A swing made of rare American Chestnut wood was recently presented to Tennessee’s Executive Residence. Attending the presentation at the Residence are (standing, left to right): Kathleen Williams, executive director of the Tennessee Parks and Greenways Foundation; Barry Scott, Commission member for the Tennessee Arts Commission; Earl Conaster, who built the wood swing; and Joe Brown, who designed and fabricated the metal frame. Seated in the swing is First Lady Andrea Conte. (Photo: State of Tennessee Photographic Services)
NASHVILLE — A swing made of rare American Chestnut wood was recently presented to Tennessee’s Executive Residence as a gift. Earl Conaster, an employee at Edgar Evins State Park created the swing, with Cannon County blacksmith Joe Brown crafting the frame.
The swing was presented to First Lady Andrea Conte on October 20 by Kathleen Williams, executive director of the Tennessee Parks and Greenways Foundation.
During a hike early in 2010, Cannon resident and past-president of the TN Trails Association, Fount Bertram mentioned to Neal Appelbaum that four chestnut swings had been crafted as a fundraiser for Edgar Evins State Park.
Appelbaum purchased the remaining swing gifting it to the TN Parks and Greenways Foundation with hopes that the swing would make its way to the Governor's Residence. Rich Boyd, Director of the State Arts Commission, facilitated the installation of the swing at the Residence.
Attending the presentation, along with the First Lady, were Rich Boyd, executive director of the Tennessee Arts Commission, and Julie Horn, director of visual arts, craft, and media for the Commission.
“I want to thank Mr. Conaster, Mr. Brown and the Tennessee Parks and Greenways Foundation for this unique and beautiful gift to the Tennessee Residence,” said First Lady Andrea Conte. “It fits in perfectly with the repurposing of natural resources from across the state that has become an integral part of the Residence renovation and the construction of Conservation Hall.”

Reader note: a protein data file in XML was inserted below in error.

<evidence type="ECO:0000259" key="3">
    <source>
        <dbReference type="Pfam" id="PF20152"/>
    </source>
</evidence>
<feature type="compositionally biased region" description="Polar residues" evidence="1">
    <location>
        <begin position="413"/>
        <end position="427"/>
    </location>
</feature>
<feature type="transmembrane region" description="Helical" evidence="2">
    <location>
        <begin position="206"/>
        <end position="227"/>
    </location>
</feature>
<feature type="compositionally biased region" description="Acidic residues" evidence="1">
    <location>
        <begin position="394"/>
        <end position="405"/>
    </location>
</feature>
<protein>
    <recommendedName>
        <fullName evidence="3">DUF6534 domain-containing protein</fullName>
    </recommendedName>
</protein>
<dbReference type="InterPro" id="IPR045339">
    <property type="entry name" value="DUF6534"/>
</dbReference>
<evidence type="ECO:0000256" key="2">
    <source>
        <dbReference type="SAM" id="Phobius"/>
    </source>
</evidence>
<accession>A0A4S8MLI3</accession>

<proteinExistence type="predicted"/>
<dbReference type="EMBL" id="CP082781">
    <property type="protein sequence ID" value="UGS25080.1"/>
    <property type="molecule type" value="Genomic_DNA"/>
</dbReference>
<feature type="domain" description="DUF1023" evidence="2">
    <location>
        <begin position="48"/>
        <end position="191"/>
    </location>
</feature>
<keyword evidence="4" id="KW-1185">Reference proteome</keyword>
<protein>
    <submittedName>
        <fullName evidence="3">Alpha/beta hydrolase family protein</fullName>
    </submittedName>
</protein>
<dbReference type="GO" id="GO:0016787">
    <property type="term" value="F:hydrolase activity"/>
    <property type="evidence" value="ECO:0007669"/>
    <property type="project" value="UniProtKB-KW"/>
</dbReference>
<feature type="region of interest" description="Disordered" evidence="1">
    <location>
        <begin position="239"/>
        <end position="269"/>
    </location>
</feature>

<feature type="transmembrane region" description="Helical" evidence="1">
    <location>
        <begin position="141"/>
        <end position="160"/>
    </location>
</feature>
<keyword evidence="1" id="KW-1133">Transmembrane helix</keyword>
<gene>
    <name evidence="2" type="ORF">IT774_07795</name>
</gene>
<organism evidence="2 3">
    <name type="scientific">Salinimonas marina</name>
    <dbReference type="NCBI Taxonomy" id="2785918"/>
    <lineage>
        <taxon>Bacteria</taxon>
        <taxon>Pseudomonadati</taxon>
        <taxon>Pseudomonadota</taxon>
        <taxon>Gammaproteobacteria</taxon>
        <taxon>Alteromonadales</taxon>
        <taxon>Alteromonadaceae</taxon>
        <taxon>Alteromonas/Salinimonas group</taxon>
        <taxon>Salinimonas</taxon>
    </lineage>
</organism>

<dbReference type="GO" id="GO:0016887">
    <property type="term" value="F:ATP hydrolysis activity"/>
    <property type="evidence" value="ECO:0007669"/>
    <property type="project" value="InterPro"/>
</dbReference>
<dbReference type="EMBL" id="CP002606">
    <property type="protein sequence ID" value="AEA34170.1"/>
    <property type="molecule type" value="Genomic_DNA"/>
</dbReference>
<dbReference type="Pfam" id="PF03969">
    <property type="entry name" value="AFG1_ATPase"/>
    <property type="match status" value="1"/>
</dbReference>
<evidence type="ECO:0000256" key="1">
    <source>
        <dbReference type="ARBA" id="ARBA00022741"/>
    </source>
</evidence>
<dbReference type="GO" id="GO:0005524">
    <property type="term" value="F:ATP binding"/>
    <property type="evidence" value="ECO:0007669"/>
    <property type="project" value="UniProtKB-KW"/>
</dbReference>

“Future Tennessee Governors will sit down at the mansion to rest in the arms of the old Chestnut and Cherry trees crafted into this handmade swing,” says Williams.
The story is essentially “a tale of two trees” in Edgar Evins State Park.
In 2003, some branches on a Black Cherry tree were dying. The tree had to be removed for safety reasons in 2005. In 2003, an American Chestnut tree was discovered in the park. This tree eventually succumbed to the blight that decimated the American Chestnut population. When the tree was cut in 2007, the Chestnut lumber was used to make the slats in the porch swing.
“Both of these trees were majestic, and it was sad to lose them, but their legacy lives on in this porch swing,” said Carl Halfacre, park manager at Edgar Evins State Park.
Four swings were made and were originally marketed through the neighboring Appalachian Center for Craft. The swing at the Tennessee Executive residence is signed and numbered one. The other swings were sold to out-of-state buyers.